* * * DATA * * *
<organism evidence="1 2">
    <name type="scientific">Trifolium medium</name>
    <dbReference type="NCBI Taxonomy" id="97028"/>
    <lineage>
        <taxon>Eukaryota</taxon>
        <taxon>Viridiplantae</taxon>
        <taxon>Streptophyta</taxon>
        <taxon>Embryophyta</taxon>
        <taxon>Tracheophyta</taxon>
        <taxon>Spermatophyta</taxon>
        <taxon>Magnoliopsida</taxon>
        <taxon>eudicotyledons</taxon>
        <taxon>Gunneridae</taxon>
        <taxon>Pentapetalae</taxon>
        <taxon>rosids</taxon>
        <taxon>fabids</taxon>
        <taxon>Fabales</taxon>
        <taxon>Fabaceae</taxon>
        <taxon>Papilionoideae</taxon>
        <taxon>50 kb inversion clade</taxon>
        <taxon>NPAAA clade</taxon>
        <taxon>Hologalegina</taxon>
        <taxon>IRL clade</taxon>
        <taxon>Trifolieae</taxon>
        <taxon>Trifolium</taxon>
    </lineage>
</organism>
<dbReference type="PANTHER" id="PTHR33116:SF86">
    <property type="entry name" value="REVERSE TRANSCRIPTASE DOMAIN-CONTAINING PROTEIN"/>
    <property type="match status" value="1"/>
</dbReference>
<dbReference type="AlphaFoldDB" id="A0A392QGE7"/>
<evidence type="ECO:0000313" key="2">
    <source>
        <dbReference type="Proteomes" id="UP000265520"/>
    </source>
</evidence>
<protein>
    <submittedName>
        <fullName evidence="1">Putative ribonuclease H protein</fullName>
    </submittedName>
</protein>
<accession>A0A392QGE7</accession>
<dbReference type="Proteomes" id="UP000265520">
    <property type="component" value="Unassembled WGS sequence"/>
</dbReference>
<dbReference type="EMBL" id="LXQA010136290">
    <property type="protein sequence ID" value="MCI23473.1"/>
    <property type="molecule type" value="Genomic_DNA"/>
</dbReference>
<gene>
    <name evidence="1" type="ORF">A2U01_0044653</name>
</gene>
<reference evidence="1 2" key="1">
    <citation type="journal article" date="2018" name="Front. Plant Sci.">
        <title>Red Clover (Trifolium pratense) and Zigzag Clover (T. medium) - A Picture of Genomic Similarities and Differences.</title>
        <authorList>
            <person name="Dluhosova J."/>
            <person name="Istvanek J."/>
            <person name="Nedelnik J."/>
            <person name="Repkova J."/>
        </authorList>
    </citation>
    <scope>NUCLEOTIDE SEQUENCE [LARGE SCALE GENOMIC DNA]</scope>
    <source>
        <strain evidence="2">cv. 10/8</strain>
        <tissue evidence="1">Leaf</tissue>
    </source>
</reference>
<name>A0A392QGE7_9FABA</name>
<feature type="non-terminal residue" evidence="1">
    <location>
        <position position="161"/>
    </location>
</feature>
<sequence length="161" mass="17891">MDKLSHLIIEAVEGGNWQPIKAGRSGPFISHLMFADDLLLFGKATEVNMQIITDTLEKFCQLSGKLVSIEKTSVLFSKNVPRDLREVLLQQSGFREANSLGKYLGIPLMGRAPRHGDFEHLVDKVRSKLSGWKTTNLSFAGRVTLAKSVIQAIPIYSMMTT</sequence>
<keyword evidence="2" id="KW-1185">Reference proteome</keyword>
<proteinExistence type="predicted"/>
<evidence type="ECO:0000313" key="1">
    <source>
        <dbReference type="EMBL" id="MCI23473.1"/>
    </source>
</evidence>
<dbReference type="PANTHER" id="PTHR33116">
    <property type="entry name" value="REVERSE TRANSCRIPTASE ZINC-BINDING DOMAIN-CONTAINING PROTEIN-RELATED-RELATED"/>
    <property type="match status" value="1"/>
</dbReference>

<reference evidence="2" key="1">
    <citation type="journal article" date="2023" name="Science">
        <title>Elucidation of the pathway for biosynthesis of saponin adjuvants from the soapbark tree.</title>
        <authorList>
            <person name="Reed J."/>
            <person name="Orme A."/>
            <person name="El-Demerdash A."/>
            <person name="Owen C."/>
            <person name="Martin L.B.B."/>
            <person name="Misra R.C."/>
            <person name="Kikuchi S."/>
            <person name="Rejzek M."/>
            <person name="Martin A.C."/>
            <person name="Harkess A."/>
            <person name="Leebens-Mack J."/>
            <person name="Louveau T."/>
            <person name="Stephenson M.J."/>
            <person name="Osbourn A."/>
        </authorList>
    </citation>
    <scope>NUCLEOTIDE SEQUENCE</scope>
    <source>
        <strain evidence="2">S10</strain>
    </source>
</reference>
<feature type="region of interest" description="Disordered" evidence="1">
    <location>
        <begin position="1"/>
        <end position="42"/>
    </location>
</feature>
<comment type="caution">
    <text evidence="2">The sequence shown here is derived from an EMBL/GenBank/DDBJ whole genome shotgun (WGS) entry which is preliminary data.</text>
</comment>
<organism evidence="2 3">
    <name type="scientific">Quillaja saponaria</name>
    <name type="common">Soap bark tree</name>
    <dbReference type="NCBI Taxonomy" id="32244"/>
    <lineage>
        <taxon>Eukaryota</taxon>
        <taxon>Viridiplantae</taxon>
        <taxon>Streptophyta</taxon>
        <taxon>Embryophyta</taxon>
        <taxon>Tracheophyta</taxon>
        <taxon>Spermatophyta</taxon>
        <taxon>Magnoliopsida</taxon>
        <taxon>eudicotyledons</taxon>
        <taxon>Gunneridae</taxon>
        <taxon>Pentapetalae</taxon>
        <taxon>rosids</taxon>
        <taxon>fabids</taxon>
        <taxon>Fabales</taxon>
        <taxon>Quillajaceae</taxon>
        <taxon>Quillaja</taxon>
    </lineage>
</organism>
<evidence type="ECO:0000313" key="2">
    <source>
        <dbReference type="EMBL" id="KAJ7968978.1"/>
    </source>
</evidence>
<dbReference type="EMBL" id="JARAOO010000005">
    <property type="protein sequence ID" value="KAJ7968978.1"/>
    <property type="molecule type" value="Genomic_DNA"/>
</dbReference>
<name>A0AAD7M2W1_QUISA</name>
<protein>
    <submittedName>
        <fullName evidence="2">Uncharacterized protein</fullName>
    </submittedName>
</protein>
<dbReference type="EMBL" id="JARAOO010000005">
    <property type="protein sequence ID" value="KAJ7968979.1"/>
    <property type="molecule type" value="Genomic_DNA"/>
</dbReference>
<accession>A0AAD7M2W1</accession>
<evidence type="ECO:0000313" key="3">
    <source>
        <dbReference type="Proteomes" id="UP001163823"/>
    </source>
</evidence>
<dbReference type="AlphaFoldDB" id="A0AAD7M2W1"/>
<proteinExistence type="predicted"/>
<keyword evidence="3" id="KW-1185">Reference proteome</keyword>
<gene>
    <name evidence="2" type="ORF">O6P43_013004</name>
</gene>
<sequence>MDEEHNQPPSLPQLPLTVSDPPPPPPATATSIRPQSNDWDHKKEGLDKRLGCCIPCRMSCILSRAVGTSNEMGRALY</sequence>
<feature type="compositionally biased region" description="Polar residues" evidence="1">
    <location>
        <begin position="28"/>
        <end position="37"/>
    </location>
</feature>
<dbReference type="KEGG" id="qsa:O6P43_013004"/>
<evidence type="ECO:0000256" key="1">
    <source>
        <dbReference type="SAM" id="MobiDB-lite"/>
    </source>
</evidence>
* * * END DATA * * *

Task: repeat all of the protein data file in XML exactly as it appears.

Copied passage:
<organism evidence="1 2">
    <name type="scientific">Trifolium medium</name>
    <dbReference type="NCBI Taxonomy" id="97028"/>
    <lineage>
        <taxon>Eukaryota</taxon>
        <taxon>Viridiplantae</taxon>
        <taxon>Streptophyta</taxon>
        <taxon>Embryophyta</taxon>
        <taxon>Tracheophyta</taxon>
        <taxon>Spermatophyta</taxon>
        <taxon>Magnoliopsida</taxon>
        <taxon>eudicotyledons</taxon>
        <taxon>Gunneridae</taxon>
        <taxon>Pentapetalae</taxon>
        <taxon>rosids</taxon>
        <taxon>fabids</taxon>
        <taxon>Fabales</taxon>
        <taxon>Fabaceae</taxon>
        <taxon>Papilionoideae</taxon>
        <taxon>50 kb inversion clade</taxon>
        <taxon>NPAAA clade</taxon>
        <taxon>Hologalegina</taxon>
        <taxon>IRL clade</taxon>
        <taxon>Trifolieae</taxon>
        <taxon>Trifolium</taxon>
    </lineage>
</organism>
<dbReference type="PANTHER" id="PTHR33116:SF86">
    <property type="entry name" value="REVERSE TRANSCRIPTASE DOMAIN-CONTAINING PROTEIN"/>
    <property type="match status" value="1"/>
</dbReference>
<dbReference type="AlphaFoldDB" id="A0A392QGE7"/>
<evidence type="ECO:0000313" key="2">
    <source>
        <dbReference type="Proteomes" id="UP000265520"/>
    </source>
</evidence>
<protein>
    <submittedName>
        <fullName evidence="1">Putative ribonuclease H protein</fullName>
    </submittedName>
</protein>
<accession>A0A392QGE7</accession>
<dbReference type="Proteomes" id="UP000265520">
    <property type="component" value="Unassembled WGS sequence"/>
</dbReference>
<dbReference type="EMBL" id="LXQA010136290">
    <property type="protein sequence ID" value="MCI23473.1"/>
    <property type="molecule type" value="Genomic_DNA"/>
</dbReference>
<gene>
    <name evidence="1" type="ORF">A2U01_0044653</name>
</gene>
<reference evidence="1 2" key="1">
    <citation type="journal article" date="2018" name="Front. Plant Sci.">
        <title>Red Clover (Trifolium pratense) and Zigzag Clover (T. medium) - A Picture of Genomic Similarities and Differences.</title>
        <authorList>
            <person name="Dluhosova J."/>
            <person name="Istvanek J."/>
            <person name="Nedelnik J."/>
            <person name="Repkova J."/>
        </authorList>
    </citation>
    <scope>NUCLEOTIDE SEQUENCE [LARGE SCALE GENOMIC DNA]</scope>
    <source>
        <strain evidence="2">cv. 10/8</strain>
        <tissue evidence="1">Leaf</tissue>
    </source>
</reference>
<name>A0A392QGE7_9FABA</name>
<feature type="non-terminal residue" evidence="1">
    <location>
        <position position="161"/>
    </location>
</feature>
<sequence length="161" mass="17891">MDKLSHLIIEAVEGGNWQPIKAGRSGPFISHLMFADDLLLFGKATEVNMQIITDTLEKFCQLSGKLVSIEKTSVLFSKNVPRDLREVLLQQSGFREANSLGKYLGIPLMGRAPRHGDFEHLVDKVRSKLSGWKTTNLSFAGRVTLAKSVIQAIPIYSMMTT</sequence>
<keyword evidence="2" id="KW-1185">Reference proteome</keyword>
<proteinExistence type="predicted"/>
<evidence type="ECO:0000313" key="1">
    <source>
        <dbReference type="EMBL" id="MCI23473.1"/>
    </source>
</evidence>
<dbReference type="PANTHER" id="PTHR33116">
    <property type="entry name" value="REVERSE TRANSCRIPTASE ZINC-BINDING DOMAIN-CONTAINING PROTEIN-RELATED-RELATED"/>
    <property type="match status" value="1"/>
</dbReference>

<reference evidence="2" key="1">
    <citation type="journal article" date="2023" name="Science">
        <title>Elucidation of the pathway for biosynthesis of saponin adjuvants from the soapbark tree.</title>
        <authorList>
            <person name="Reed J."/>
            <person name="Orme A."/>
            <person name="El-Demerdash A."/>
            <person name="Owen C."/>
            <person name="Martin L.B.B."/>
            <person name="Misra R.C."/>
            <person name="Kikuchi S."/>
            <person name="Rejzek M."/>
            <person name="Martin A.C."/>
            <person name="Harkess A."/>
            <person name="Leebens-Mack J."/>
            <person name="Louveau T."/>
            <person name="Stephenson M.J."/>
            <person name="Osbourn A."/>
        </authorList>
    </citation>
    <scope>NUCLEOTIDE SEQUENCE</scope>
    <source>
        <strain evidence="2">S10</strain>
    </source>
</reference>
<feature type="region of interest" description="Disordered" evidence="1">
    <location>
        <begin position="1"/>
        <end position="42"/>
    </location>
</feature>
<comment type="caution">
    <text evidence="2">The sequence shown here is derived from an EMBL/GenBank/DDBJ whole genome shotgun (WGS) entry which is preliminary data.</text>
</comment>
<organism evidence="2 3">
    <name type="scientific">Quillaja saponaria</name>
    <name type="common">Soap bark tree</name>
    <dbReference type="NCBI Taxonomy" id="32244"/>
    <lineage>
        <taxon>Eukaryota</taxon>
        <taxon>Viridiplantae</taxon>
        <taxon>Streptophyta</taxon>
        <taxon>Embryophyta</taxon>
        <taxon>Tracheophyta</taxon>
        <taxon>Spermatophyta</taxon>
        <taxon>Magnoliopsida</taxon>
        <taxon>eudicotyledons</taxon>
        <taxon>Gunneridae</taxon>
        <taxon>Pentapetalae</taxon>
        <taxon>rosids</taxon>
        <taxon>fabids</taxon>
        <taxon>Fabales</taxon>
        <taxon>Quillajaceae</taxon>
        <taxon>Quillaja</taxon>
    </lineage>
</organism>
<evidence type="ECO:0000313" key="2">
    <source>
        <dbReference type="EMBL" id="KAJ7968978.1"/>
    </source>
</evidence>
<dbReference type="EMBL" id="JARAOO010000005">
    <property type="protein sequence ID" value="KAJ7968978.1"/>
    <property type="molecule type" value="Genomic_DNA"/>
</dbReference>
<name>A0AAD7M2W1_QUISA</name>
<protein>
    <submittedName>
        <fullName evidence="2">Uncharacterized protein</fullName>
    </submittedName>
</protein>
<dbReference type="EMBL" id="JARAOO010000005">
    <property type="protein sequence ID" value="KAJ7968979.1"/>
    <property type="molecule type" value="Genomic_DNA"/>
</dbReference>
<accession>A0AAD7M2W1</accession>
<evidence type="ECO:0000313" key="3">
    <source>
        <dbReference type="Proteomes" id="UP001163823"/>
    </source>
</evidence>
<dbReference type="AlphaFoldDB" id="A0AAD7M2W1"/>
<proteinExistence type="predicted"/>
<keyword evidence="3" id="KW-1185">Reference proteome</keyword>
<gene>
    <name evidence="2" type="ORF">O6P43_013004</name>
</gene>
<sequence>MDEEHNQPPSLPQLPLTVSDPPPPPPATATSIRPQSNDWDHKKEGLDKRLGCCIPCRMSCILSRAVGTSNEMGRALY</sequence>
<feature type="compositionally biased region" description="Polar residues" evidence="1">
    <location>
        <begin position="28"/>
        <end position="37"/>
    </location>
</feature>
<dbReference type="KEGG" id="qsa:O6P43_013004"/>
<evidence type="ECO:0000256" key="1">
    <source>
        <dbReference type="SAM" id="MobiDB-lite"/>
    </source>
</evidence>